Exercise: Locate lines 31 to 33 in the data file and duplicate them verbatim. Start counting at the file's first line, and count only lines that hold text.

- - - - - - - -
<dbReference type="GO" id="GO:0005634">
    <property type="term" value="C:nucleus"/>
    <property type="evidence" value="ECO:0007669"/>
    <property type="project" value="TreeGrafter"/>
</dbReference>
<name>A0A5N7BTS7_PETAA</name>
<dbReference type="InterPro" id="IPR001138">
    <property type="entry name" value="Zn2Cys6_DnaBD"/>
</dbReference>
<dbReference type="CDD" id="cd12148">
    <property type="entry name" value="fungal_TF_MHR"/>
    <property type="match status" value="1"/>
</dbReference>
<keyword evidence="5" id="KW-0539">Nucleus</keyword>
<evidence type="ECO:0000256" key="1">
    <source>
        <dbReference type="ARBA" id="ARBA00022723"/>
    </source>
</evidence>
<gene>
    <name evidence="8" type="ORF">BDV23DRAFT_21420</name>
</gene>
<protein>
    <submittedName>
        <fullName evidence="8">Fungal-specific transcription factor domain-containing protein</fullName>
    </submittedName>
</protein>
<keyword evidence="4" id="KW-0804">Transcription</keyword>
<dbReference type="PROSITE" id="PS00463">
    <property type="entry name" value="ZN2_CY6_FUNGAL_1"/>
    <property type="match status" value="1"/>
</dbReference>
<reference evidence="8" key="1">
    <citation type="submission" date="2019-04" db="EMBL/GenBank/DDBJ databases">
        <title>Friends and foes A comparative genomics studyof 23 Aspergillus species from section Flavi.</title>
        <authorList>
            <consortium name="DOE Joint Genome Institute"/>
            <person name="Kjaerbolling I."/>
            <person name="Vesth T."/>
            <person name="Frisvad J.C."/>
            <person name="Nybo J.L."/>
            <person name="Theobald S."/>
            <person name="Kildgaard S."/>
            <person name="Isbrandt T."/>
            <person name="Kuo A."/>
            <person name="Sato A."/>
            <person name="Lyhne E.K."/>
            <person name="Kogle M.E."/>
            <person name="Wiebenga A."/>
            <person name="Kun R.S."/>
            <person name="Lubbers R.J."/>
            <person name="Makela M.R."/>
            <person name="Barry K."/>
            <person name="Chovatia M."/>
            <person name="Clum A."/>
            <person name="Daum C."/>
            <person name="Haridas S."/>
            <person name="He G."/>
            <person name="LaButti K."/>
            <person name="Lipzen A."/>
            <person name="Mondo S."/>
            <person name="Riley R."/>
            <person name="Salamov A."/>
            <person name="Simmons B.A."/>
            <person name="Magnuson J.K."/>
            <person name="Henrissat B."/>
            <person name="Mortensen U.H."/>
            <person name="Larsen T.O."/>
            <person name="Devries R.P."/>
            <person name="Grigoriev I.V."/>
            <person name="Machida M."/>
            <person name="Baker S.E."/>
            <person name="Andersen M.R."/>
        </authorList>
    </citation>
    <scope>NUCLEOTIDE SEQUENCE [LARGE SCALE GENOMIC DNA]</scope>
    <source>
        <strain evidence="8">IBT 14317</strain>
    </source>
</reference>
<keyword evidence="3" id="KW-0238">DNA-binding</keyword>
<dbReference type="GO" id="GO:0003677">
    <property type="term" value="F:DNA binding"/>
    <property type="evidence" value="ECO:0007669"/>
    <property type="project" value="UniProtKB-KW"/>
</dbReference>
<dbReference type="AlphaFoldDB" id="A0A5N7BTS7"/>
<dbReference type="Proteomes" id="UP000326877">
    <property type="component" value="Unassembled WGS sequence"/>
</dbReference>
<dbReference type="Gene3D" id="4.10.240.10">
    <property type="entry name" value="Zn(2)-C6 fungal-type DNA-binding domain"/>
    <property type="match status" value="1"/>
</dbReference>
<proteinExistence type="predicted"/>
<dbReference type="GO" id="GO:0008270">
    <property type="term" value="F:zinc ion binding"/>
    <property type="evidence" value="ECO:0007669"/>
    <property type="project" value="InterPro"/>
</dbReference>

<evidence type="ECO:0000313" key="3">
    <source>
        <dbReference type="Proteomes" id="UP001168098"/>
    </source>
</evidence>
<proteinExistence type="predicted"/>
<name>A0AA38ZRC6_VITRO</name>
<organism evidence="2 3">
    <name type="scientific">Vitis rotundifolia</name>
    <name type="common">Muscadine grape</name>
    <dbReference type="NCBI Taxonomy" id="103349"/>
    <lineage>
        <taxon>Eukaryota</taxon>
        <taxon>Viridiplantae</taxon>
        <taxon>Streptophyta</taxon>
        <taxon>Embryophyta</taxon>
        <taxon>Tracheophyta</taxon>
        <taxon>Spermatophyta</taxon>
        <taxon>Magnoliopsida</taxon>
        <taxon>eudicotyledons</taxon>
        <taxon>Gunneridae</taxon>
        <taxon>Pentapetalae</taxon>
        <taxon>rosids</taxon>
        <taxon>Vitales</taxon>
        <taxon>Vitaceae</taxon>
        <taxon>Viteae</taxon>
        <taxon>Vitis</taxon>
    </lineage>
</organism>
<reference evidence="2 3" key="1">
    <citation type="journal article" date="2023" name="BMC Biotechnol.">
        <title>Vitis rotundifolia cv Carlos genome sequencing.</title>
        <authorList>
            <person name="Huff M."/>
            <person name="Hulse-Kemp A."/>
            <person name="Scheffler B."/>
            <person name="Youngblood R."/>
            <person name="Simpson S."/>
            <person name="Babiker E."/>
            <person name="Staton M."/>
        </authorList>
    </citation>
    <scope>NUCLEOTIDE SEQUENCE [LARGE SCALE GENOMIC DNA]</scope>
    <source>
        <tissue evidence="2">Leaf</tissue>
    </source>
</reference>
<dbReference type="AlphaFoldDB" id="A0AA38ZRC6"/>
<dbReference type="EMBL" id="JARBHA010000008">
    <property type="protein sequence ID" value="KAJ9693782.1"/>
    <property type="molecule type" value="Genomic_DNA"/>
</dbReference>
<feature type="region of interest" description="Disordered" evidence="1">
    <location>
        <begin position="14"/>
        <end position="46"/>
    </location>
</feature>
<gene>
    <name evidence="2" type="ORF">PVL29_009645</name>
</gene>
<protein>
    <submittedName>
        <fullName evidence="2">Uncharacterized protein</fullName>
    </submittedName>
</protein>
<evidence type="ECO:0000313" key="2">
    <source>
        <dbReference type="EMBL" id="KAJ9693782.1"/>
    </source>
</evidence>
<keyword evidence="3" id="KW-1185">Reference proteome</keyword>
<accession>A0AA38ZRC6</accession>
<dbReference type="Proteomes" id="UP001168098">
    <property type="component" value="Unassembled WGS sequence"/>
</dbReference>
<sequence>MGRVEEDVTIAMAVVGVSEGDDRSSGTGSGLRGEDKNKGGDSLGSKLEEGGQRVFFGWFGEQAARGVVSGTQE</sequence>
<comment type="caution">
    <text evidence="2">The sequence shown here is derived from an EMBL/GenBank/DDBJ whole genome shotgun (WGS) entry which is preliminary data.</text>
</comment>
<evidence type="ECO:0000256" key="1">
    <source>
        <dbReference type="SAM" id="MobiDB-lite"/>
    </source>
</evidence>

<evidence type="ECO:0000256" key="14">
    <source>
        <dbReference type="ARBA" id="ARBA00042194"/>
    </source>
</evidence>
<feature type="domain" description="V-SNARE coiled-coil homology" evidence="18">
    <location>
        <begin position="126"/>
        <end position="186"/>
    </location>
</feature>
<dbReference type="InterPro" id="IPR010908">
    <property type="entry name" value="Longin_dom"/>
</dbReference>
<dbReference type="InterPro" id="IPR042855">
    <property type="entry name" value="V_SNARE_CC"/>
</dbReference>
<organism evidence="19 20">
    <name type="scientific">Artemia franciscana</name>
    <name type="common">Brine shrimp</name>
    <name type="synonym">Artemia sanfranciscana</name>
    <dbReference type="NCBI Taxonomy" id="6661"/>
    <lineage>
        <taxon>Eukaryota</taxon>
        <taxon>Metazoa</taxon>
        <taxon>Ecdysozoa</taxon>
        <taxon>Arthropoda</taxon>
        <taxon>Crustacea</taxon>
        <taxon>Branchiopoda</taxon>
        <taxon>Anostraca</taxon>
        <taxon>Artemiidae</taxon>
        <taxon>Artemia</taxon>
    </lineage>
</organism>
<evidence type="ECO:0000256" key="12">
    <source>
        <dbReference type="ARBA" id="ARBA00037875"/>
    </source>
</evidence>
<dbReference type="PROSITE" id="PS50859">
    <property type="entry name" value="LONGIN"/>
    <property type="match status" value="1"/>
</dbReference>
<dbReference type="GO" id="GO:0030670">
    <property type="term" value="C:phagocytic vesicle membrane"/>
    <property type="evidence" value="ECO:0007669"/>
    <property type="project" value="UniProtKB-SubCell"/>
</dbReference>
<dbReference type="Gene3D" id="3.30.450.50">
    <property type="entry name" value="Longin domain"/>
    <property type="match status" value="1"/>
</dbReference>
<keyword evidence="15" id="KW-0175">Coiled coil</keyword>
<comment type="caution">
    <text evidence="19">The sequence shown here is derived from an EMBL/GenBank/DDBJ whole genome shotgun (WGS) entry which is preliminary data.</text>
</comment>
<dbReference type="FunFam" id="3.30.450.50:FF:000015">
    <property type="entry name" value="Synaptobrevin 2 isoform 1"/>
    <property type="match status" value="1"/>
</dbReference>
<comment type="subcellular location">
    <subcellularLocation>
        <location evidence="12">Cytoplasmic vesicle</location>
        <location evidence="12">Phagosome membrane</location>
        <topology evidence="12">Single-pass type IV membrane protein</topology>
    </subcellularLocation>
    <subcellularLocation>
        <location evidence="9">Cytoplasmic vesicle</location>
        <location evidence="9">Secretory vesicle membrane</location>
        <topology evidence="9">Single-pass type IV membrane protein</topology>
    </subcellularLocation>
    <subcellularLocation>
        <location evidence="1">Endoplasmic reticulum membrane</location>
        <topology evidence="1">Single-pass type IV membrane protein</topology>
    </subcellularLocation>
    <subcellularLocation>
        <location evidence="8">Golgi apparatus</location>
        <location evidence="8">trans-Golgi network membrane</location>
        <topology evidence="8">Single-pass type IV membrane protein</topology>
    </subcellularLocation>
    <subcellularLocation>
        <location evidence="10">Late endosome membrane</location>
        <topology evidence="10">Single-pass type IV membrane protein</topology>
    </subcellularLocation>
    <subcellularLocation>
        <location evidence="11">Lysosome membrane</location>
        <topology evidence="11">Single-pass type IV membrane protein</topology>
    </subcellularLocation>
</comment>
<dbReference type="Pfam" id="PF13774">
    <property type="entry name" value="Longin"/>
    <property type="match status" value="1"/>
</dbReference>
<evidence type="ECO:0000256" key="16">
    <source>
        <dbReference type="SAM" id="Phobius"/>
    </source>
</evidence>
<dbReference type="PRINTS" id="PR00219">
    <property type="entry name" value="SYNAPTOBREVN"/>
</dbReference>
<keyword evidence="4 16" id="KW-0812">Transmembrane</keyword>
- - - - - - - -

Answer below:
    <property type="match status" value="1"/>
</dbReference>
<reference evidence="8" key="1">